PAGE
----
• Arizona Governor Doug Ducey has led the Arizona Commerce Authority, state workforce board, and postsecondary institutions to attract companies including Intel and TSCM to the state and to develop partnerships that deliver specialized training programs to fill the hundreds of new jobs being created by semiconductor manufacturing facilities being built in the state.
  • Delaware Governor John Carney launched Forward Delaware in August 2020 with a $15.3 million CARES Act allocation to the state. Forward Delaware is a training initiative designed to help at least 1,200 workers laid off during the pandemic find new career opportunities in key sectors that impact broader supply chain networks including transportation and logistics and construction.

This is just one piece of addressing higher inflation rates. Governors and state agencies will be developing strategies to account for sustained tax revenue and cost increases over the coming years as they develop state budgets and other policy.

Lower Population Growth   

U.S. population growth has been in decline over the last several decades due to a number of factors, and COVID-19 appears to have accelerated this trend, at least in the short term. First, COVID-19 is a public health crisis that has resulted in the death of more than 787,000 Americans. The pandemic also has disrupted personal decisions to get married, form households, and have children. Researchers and government sources estimate that COVID-19 caused roughly 5-10 percent fewer births in 2020 than otherwise would have been expected (a decline of 150,000-300,000 births below normal levels), and early evidence suggests that births in 2021 may be down by 15 percent or more from normal levels. In fact, in 2020, 25 states reported more deaths than births, and it is unlikely that there will be a significant “catch up” in births in coming years—data from the Great Recession of 2008-09 shows that the shortfall of births over that period was never reversed. These birth and death trends may be even more dramatic in the twelve months of 2021, compared to the approximately nine months of 2020, as many people have continued to put off having children and as deaths from COVID are ongoing.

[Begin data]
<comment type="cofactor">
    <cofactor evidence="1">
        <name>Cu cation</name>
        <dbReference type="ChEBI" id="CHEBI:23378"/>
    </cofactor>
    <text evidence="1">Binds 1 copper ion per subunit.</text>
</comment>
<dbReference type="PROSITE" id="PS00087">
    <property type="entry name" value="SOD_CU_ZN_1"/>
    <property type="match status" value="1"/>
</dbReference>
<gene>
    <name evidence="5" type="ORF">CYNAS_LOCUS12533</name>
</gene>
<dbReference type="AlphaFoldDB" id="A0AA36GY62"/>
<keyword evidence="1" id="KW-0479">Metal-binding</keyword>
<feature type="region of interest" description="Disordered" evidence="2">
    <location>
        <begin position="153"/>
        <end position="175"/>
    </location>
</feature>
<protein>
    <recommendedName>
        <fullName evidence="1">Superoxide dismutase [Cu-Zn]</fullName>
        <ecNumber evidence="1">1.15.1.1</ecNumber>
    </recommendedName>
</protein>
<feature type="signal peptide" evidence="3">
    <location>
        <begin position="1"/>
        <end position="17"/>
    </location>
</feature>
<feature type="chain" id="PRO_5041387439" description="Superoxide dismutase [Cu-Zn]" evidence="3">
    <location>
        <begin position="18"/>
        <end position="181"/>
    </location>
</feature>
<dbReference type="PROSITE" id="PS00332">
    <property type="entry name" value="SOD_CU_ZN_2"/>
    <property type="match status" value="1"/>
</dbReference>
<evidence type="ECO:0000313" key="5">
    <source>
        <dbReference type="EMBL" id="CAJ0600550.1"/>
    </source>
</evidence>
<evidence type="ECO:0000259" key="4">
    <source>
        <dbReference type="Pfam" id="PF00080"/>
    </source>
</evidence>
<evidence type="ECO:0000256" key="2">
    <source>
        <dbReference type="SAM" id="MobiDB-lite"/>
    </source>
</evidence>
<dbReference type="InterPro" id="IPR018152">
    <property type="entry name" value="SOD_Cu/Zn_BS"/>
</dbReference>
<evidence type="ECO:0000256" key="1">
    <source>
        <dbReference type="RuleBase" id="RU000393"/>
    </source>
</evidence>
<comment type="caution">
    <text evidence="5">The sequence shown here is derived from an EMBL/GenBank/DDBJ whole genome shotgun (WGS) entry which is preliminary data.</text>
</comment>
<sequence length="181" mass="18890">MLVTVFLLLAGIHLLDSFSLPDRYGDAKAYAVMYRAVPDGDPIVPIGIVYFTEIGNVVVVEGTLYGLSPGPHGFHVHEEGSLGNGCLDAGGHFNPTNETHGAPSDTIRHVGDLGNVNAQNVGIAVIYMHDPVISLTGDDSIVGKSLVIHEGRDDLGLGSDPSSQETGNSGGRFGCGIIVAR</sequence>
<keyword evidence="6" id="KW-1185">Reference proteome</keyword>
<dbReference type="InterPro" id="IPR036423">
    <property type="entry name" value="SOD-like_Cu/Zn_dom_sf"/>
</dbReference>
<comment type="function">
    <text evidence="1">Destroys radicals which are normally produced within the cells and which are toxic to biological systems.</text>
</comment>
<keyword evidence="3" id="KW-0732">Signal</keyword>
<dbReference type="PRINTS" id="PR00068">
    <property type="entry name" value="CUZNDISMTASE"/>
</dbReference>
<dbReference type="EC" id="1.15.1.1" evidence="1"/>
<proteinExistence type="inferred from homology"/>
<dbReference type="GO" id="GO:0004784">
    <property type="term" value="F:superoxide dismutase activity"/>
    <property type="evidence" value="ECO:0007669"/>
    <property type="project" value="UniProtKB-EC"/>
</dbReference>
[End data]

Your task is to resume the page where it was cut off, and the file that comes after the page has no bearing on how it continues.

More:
Whether this more rapid decline in population growth continues, or whether we revert to the longer-term trendline in declining population growth, remains to be seen. Declining population growth means that businesses that sell goods and services driven by per capita use—from food, to toothpaste, to wireless phone service, to haircuts—will have fewer customers to serve over time. All levels of government will be affected, with fewer taxpayers but likely with fewer citizens seeking public services as well. For example, states might see up to 15 percent fewer children showing up for kindergarten in public schools in 2025, while relatively high mortality rates among retirees will likely dent demand for services targeted to senior citizens (which otherwise is expected to increase because of continued high numbers of Baby Boomer retirements). In addition, states that already have low annual population growth, including many states in the Midwest, may continue to struggle to meet employer needs and to attract new workers and businesses.

Issues Facing Governors:

  • What strategies could allow for more flexibility in service delivery based on demand for elder care, schooling, and childcare?
  • Do assumptions regarding the state’s taxpayer base and future revenues take into account current demographic trends?
  • How might each state’s labor supply and economic development activities be affected?
  • What are the implications for state or national policy priorities around immigration?

What States are Doing:

Governors continue to prioritize efforts to expand access to opportunity for frequently overlooked worker talent, such as people who have disabilities, are experiencing long-term unemployment, or are involved with the criminal justice system.